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I suspect he needs time to get used to the routine of going in the stalls and understand he will get out again. For the next while you could try putting them in every day, give them a little grain and mix up the order of letting them out - sometimes he's first, sometimes the second horse and sometimes the last one out. Also, it would be good to just bring him in the barn for grooming in the aisleway and then turned out after - if you haven't done this with him before chances are he will be somewhat anxious about it so make the first time not much more than a walk in, turn around and go out back out again; then start gradually increasing the length of stay. The more consistent and regular you can be with these steps, the more settled he should become until it's second nature to him. Good luck.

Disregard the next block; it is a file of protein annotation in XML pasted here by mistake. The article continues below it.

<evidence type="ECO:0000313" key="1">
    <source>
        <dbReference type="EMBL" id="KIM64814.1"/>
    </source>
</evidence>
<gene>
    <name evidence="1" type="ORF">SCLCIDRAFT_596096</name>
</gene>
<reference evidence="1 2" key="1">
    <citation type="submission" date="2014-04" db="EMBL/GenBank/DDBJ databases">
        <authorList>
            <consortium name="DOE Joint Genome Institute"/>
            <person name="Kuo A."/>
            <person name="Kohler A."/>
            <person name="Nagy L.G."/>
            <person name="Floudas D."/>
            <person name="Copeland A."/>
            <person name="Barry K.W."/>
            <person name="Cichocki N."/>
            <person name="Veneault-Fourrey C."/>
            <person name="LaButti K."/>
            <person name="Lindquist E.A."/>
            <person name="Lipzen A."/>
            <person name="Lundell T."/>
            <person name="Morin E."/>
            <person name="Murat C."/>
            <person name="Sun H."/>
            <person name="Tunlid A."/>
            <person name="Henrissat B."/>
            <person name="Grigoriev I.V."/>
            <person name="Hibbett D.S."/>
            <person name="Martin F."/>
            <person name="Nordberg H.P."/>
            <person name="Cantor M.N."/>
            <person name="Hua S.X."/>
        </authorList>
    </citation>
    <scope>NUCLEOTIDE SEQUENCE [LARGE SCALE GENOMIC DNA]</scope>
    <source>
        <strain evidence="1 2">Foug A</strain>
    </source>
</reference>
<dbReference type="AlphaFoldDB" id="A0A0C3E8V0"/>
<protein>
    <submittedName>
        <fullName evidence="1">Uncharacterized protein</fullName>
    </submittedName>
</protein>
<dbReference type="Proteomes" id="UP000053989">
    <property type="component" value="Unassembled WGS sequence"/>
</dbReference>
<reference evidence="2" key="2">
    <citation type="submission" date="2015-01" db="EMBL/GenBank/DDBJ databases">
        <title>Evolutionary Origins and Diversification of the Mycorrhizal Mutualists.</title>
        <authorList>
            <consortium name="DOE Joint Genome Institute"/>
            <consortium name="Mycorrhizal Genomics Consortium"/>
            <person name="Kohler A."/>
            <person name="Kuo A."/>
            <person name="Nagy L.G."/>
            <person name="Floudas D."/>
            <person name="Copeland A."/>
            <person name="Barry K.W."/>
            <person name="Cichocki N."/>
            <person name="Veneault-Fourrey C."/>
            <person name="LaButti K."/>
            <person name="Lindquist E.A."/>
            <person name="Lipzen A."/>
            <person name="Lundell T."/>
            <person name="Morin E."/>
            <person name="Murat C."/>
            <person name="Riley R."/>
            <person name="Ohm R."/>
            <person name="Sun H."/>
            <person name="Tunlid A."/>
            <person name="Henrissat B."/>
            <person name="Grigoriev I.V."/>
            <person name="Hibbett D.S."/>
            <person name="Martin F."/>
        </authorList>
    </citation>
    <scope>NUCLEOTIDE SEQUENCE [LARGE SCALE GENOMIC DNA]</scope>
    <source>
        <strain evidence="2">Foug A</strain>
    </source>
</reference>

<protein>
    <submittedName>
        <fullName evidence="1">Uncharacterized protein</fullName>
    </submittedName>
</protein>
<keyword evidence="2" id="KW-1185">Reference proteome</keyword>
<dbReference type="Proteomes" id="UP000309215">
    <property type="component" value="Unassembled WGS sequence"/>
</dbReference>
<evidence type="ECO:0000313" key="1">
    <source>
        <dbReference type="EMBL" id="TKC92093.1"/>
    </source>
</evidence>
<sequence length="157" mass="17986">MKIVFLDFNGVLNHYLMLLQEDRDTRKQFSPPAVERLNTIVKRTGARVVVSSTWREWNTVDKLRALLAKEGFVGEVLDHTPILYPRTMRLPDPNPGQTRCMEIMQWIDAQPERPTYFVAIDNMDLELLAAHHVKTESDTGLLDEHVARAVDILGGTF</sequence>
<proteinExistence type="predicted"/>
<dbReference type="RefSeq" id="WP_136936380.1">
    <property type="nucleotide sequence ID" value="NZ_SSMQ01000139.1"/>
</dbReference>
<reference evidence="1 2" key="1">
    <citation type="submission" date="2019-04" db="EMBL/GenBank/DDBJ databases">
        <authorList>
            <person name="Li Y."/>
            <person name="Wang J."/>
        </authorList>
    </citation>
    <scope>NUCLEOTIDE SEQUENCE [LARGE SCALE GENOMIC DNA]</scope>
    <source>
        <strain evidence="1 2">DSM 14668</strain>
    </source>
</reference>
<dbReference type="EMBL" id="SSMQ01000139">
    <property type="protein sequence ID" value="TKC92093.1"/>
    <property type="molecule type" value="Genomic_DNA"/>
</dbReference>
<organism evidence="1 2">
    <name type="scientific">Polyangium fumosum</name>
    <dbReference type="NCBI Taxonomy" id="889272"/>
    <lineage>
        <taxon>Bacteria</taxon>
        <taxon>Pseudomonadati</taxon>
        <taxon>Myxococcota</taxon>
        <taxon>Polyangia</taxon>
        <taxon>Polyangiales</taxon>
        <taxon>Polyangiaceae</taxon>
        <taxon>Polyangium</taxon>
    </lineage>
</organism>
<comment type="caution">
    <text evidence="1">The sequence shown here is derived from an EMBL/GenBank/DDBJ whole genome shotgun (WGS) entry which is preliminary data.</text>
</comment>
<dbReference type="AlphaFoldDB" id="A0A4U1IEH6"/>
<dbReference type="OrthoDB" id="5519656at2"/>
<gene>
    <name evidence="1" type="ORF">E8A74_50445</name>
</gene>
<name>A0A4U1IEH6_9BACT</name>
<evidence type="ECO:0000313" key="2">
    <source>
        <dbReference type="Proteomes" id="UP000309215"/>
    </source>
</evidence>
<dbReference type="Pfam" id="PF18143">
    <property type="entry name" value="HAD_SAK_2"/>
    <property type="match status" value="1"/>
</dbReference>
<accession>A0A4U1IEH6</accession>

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post #5 of 9 Old 11-20-2012, 04:56 AM
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You said you haven't had to put him in a stall yet, but that you've put him in at least twice with your other horses...? Which is it? I don't think he will think he's winning if you put him out first, but I would worry about him going through your pasture fence. Sounds to me like he needs to be separated from the other horses for a while.
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post #6 of 9 Old 11-21-2012, 02:10 PM
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I used one of those stall guards. the one that has three clips on each side and i clipped it above his stall door.
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post #7 of 9 Old 11-24-2012, 03:43 AM